With the PlayStation 4 officially on store shelves and the Xbox One just a week away, the next-generation console war is on. Sure, Nintendo kicked things off with the Wii U, but for the hard-core segment of gamers, the real fighting begins this month.
The next-generation console war is set against a far different backdrop than those that came before it. Mobile is sweeping the globe and casual gamers have become an increasingly lucrative option for developers. Three companies are vying for our dollars, but there’s an entirely reasonable chance that not all of those firms will make it to the next, next generation.
Truth be told, there is an awful lot of uncertainty surrounding this generation. And none of us can possibly know how it will shake out.
What I do know, is, consoles can only be extremely successful over the next several years if games get shorter, not longer.
As a hard-core gamer myself, it pains me to say that games need to get shorter, but I’m afraid that’s the new world we live in. While 40-hour games were once commonplace, the titles that last that long now have become major drains on those of us who still play them.
Sure, we love an epic adventure from time to time, but we don’t our lives are getting in the way. And playing through a game in just a few hours is sometimes more appealing than knowing we have dozens of hours left before we can get through a title.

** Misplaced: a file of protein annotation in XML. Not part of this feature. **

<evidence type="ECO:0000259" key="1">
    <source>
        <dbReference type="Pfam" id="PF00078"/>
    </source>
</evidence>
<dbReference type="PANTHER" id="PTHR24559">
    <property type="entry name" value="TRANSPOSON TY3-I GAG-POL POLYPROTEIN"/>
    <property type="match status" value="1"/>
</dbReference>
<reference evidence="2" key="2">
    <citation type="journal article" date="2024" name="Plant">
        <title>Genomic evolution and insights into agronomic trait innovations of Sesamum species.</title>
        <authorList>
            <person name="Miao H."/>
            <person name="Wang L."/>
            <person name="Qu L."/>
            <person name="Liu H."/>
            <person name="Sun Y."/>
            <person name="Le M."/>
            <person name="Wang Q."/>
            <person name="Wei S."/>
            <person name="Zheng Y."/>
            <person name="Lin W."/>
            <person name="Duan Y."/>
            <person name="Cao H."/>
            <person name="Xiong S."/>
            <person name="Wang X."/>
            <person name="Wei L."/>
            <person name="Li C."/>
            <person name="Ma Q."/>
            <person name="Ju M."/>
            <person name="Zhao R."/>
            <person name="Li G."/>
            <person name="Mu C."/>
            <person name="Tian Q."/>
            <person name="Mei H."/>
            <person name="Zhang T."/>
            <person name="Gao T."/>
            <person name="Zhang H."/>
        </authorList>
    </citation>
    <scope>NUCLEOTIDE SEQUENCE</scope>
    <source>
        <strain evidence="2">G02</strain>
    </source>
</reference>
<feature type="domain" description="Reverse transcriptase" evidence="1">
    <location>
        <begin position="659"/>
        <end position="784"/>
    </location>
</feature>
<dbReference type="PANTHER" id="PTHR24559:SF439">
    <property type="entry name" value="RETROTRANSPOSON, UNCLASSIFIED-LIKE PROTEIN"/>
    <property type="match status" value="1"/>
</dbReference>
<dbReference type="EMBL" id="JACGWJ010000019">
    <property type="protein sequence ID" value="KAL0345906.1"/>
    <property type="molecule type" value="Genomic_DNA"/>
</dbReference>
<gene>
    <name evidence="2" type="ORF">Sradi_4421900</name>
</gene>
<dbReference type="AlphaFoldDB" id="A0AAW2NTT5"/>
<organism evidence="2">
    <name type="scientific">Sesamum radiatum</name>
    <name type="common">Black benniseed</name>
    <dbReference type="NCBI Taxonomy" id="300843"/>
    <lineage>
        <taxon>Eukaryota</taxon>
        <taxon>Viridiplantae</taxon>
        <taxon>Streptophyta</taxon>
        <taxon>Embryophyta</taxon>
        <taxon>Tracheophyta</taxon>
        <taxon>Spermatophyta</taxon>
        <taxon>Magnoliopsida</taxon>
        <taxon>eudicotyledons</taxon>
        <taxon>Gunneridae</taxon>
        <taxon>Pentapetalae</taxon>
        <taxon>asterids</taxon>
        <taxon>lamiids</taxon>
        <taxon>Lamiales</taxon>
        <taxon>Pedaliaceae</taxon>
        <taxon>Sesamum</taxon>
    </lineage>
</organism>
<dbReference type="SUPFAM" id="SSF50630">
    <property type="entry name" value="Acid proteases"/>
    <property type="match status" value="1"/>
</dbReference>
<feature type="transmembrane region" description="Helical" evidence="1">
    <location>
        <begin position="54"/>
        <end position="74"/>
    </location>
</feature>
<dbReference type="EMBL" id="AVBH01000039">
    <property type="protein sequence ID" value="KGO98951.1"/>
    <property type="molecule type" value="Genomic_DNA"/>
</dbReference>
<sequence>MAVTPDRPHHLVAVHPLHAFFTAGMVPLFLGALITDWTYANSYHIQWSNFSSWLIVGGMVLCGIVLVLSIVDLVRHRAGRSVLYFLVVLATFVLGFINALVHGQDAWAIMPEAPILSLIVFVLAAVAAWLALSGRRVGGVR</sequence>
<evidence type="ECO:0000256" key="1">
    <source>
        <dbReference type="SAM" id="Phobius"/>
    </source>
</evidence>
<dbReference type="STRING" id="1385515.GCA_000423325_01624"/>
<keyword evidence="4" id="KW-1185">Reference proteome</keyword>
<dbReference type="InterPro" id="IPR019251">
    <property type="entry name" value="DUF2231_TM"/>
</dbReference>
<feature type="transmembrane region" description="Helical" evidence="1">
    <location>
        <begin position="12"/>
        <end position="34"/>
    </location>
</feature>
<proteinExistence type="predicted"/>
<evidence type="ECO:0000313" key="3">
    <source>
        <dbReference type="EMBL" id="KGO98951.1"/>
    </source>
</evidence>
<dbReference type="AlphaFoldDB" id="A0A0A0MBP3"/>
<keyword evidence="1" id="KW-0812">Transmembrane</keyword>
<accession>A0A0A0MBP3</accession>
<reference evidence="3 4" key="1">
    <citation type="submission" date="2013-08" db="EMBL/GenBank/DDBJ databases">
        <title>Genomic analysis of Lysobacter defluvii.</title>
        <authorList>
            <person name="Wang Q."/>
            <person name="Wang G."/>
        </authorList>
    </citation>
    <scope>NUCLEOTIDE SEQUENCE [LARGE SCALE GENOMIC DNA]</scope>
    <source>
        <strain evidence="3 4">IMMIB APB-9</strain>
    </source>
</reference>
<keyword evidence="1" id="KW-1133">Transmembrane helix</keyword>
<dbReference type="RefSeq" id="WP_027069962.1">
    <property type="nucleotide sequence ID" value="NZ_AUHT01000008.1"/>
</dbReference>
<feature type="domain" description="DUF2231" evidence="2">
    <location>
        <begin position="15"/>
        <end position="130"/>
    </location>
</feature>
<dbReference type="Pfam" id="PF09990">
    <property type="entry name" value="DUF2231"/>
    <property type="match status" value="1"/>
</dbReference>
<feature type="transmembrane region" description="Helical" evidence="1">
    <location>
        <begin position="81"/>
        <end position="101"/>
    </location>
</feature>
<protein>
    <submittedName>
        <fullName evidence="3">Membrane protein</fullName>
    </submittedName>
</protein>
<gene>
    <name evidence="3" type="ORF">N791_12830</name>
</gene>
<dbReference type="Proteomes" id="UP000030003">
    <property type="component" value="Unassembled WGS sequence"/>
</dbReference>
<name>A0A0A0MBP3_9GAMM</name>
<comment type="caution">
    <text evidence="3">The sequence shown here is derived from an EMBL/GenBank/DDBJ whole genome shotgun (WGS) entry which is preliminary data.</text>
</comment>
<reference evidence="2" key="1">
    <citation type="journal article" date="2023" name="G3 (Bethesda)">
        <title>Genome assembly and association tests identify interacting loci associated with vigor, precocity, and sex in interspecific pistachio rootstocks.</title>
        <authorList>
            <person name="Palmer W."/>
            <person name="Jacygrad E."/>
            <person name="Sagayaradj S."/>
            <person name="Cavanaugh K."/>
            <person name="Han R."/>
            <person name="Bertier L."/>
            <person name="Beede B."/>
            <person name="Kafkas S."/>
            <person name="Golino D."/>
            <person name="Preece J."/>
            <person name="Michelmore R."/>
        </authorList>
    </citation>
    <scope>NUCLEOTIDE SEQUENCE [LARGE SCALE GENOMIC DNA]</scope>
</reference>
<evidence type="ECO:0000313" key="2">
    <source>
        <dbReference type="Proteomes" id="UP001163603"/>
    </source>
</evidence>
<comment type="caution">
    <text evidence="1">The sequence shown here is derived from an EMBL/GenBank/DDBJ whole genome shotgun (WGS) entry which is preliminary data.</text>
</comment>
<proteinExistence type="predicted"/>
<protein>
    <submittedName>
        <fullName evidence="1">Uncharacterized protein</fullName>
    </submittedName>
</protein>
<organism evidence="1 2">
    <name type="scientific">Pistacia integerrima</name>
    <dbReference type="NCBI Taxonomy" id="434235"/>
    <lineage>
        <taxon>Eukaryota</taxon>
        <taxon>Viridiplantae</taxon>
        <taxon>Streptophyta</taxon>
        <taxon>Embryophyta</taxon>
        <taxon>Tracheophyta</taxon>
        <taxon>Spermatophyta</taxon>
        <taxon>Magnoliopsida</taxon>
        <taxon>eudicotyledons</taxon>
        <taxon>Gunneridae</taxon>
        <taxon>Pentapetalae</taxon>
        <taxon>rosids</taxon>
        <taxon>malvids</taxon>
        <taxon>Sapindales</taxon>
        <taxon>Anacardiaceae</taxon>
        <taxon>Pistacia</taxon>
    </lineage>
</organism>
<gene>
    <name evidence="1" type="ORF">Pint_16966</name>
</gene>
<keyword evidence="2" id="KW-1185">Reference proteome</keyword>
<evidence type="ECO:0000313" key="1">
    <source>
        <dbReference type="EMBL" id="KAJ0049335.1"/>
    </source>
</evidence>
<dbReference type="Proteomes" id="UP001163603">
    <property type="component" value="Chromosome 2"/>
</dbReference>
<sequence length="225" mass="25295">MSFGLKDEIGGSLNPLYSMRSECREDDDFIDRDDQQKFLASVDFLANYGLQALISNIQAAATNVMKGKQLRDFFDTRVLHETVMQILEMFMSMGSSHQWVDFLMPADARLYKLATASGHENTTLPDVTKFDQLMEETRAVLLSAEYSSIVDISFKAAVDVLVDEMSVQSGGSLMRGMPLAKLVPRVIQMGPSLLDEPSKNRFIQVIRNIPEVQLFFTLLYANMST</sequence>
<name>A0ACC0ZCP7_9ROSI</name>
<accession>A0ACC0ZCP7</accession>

In the old days, I thought nothing of sitting through a game like Final Fantasy VII or Lunar and slowly making my way through its storyline. To me, it was an investment. And I was willing to invest that time.
[aquote]If I know I won’t complete it, why even start it?[/aquote]
Nowadays, though, I have a career and other responsibilities that make playing through games that are that long much, much harder. I’d love to be able to sit through such a game, but the truth is, I don’t have the time. And as soon as I find out a title takes that long to complete, I all but move on to the next one. If I know I won’t be able to complete it, why should I even start it?
So, I can’t help but wonder if it’s time for developers to deliver shorter games. Sure, it’ll annoy the hard-core segment a bit, but it’ll also increase the amount of gaming we enjoy. After all, if I know a game will only take me five hours to complete, I’m far more likely to invest the time to see what happens. I might even go back to it to play through it one more time to see how the story could change with different decisions.
One of the main reasons mobile gaming is so popular today is because developers have found a way to keep people engaged for short periods of time. The same mentality needs to be brought to console gaming.
So, enjoy your PlayStation 4 and Xbox One. But just remember: sometimes a video game’s length is not nearly as important as you think.